"The Dwindling Sphere", a short story by Willard Hawkins, also the (unaccepted) answer to the old question Future humans build using dirt, go to war over small amounts of it; first published in Astounding Science-Fiction, March 1940, available at the Internet Archive.
I was amused on my last day by a question asked by a ten-year-old boy, the son of one of the supervisors. We stood on a rampart overlooking one of the vast production pits, several hundred feet deep and miles across—the whole space filled with a bewildering network of towers, girders, cranes, spires and cables, across and through which flashed transports of every variety. Far below us, the center of all this activity, could be discerned the huge conversion plant, in which the rock is reduced to plastocene-B.
The little boy looked with awe at the scene, then turned his face upward, demanding, "What are we going to do when this hole gets so big that it takes up the whole world?"
We laughed, but I could sympathize with the question. Man is such a puny creature that it is difficult for him to realize what an infinitesimal thing on the Earth's surface is a cavity which to him appears enormous. The relationship, I should say, is about the same as a pinprick to a ball which a child can toss in the air.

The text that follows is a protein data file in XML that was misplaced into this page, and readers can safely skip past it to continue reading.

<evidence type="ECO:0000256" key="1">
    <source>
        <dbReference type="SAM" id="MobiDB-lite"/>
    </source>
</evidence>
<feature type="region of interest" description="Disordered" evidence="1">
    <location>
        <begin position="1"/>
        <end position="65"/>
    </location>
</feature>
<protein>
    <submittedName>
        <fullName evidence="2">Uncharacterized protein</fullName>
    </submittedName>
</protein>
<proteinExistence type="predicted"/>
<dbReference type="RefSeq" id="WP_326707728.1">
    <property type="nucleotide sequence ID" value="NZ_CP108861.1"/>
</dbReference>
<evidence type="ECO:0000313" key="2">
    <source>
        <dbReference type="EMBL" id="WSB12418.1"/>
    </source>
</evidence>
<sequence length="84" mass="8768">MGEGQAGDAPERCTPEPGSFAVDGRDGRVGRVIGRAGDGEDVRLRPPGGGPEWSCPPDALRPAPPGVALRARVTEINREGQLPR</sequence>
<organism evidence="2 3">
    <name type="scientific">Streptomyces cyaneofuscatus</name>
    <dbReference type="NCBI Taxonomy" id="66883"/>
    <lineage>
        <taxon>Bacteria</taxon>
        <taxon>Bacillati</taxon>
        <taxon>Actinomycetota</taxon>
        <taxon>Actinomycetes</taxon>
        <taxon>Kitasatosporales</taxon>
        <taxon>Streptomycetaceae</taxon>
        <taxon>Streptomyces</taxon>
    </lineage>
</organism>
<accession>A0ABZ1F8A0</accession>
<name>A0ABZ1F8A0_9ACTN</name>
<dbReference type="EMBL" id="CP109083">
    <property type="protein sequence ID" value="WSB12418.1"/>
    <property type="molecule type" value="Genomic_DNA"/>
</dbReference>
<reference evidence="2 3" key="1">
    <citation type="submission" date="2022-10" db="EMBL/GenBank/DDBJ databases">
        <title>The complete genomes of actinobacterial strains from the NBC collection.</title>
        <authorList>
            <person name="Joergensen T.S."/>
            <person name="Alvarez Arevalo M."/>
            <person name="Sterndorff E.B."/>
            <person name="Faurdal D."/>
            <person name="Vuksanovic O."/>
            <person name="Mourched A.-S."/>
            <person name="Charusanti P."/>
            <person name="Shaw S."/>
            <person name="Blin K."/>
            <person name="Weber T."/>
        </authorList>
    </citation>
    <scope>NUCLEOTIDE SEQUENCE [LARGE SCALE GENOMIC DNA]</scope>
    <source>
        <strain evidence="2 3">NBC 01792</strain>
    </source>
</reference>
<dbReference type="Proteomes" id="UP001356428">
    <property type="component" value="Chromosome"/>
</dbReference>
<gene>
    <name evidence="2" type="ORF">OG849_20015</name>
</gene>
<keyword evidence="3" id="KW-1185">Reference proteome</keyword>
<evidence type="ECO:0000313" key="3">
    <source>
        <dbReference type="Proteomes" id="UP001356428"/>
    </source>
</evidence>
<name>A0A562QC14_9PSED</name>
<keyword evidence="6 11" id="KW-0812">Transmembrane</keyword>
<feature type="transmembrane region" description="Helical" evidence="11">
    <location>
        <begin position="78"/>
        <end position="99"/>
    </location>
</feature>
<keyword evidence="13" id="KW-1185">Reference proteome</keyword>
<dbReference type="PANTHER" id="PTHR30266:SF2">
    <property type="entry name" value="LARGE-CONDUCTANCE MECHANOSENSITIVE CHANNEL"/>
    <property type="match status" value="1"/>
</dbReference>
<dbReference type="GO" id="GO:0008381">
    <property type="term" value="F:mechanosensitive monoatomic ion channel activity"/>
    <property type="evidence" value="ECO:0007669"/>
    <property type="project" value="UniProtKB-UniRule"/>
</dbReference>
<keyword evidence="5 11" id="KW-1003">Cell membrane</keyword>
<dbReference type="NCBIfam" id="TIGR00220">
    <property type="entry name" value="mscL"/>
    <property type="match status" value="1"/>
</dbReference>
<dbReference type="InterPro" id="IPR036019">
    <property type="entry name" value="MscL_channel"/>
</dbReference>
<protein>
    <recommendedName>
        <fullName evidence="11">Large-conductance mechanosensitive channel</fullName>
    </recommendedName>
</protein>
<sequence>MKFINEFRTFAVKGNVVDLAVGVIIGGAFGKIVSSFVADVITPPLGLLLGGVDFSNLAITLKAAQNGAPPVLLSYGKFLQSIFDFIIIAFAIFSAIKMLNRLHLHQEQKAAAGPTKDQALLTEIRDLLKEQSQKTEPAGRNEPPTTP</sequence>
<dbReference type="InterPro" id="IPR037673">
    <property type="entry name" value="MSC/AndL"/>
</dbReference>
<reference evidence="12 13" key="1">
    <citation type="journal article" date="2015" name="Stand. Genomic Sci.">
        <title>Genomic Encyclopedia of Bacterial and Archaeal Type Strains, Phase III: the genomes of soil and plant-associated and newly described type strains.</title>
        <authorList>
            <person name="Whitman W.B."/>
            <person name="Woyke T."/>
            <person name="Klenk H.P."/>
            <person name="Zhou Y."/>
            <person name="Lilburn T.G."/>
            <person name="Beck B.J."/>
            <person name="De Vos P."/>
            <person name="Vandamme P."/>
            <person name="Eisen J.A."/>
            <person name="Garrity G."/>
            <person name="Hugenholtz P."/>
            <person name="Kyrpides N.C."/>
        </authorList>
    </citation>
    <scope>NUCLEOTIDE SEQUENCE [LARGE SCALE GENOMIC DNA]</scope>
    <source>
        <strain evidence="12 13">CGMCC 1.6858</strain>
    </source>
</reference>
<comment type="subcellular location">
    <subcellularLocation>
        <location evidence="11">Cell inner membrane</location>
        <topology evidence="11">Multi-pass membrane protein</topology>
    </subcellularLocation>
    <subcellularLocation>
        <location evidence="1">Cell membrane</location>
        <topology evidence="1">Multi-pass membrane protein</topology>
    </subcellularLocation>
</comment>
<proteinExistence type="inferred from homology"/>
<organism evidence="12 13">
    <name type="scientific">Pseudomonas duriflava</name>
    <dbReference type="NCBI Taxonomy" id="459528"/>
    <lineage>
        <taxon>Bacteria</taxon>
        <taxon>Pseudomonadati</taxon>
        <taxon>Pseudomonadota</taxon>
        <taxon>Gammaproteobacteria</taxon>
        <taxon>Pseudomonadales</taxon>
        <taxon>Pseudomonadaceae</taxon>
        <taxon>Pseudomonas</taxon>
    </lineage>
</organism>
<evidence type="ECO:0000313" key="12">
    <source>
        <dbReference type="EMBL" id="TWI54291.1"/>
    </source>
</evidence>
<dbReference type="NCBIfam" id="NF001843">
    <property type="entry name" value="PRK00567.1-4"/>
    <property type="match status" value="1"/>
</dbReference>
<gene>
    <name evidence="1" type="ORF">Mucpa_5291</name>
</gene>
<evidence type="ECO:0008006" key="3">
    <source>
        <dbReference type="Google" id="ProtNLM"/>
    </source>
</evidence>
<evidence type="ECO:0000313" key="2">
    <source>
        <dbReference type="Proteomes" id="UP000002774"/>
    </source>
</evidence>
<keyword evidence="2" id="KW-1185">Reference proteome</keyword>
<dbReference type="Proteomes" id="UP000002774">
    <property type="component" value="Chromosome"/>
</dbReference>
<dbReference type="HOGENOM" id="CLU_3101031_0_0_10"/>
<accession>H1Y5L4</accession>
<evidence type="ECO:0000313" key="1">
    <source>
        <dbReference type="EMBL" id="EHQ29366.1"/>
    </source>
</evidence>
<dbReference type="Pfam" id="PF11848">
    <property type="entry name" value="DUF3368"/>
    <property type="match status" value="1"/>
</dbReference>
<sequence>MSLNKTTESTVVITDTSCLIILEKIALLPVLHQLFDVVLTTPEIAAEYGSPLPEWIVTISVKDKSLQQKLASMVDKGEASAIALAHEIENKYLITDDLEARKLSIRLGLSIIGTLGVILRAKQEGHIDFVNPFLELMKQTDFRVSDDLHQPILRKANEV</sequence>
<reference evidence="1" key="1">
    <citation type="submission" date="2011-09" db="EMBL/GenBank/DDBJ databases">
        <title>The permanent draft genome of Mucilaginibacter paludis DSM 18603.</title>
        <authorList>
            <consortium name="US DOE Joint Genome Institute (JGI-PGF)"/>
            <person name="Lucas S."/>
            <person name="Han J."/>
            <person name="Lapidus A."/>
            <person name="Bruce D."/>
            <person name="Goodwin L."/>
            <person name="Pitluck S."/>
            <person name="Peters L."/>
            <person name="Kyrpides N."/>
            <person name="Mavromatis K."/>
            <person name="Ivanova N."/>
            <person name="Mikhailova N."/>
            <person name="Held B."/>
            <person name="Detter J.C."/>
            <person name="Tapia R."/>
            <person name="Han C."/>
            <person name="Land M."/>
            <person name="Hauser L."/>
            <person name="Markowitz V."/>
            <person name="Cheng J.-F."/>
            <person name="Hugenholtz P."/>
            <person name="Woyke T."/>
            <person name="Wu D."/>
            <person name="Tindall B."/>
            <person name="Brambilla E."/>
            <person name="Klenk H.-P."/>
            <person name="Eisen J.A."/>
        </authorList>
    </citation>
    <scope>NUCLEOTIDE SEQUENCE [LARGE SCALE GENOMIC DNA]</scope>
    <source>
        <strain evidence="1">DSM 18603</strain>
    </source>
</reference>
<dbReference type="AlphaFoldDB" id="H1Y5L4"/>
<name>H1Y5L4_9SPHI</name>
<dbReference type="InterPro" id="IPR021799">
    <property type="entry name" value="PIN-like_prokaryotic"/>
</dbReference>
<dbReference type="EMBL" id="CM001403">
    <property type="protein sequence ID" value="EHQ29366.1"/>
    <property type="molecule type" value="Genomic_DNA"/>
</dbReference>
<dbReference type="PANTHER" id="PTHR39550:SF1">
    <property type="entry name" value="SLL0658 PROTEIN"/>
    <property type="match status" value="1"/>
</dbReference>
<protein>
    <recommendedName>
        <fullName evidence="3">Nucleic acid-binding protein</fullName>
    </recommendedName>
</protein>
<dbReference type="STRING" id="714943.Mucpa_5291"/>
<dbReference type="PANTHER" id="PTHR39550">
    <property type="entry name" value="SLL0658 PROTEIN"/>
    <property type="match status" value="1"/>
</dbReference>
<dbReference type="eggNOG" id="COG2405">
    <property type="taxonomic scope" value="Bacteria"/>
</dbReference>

[. . . .]
On one occasion it was the legend that, instead of being twin planets, our earth and Luna were at one time of differing sizes, and that Luna revolved around the earth as some of the distant moons revolve around their primaries. This theory has been thoroughly discredited. It is true that there is a reduction of the earth's mass every time we scrape its surface to produce according to our needs; but it is incredible that the earth could ever have been several times the size of its companion planet, as these imaginative theorists would have us believe.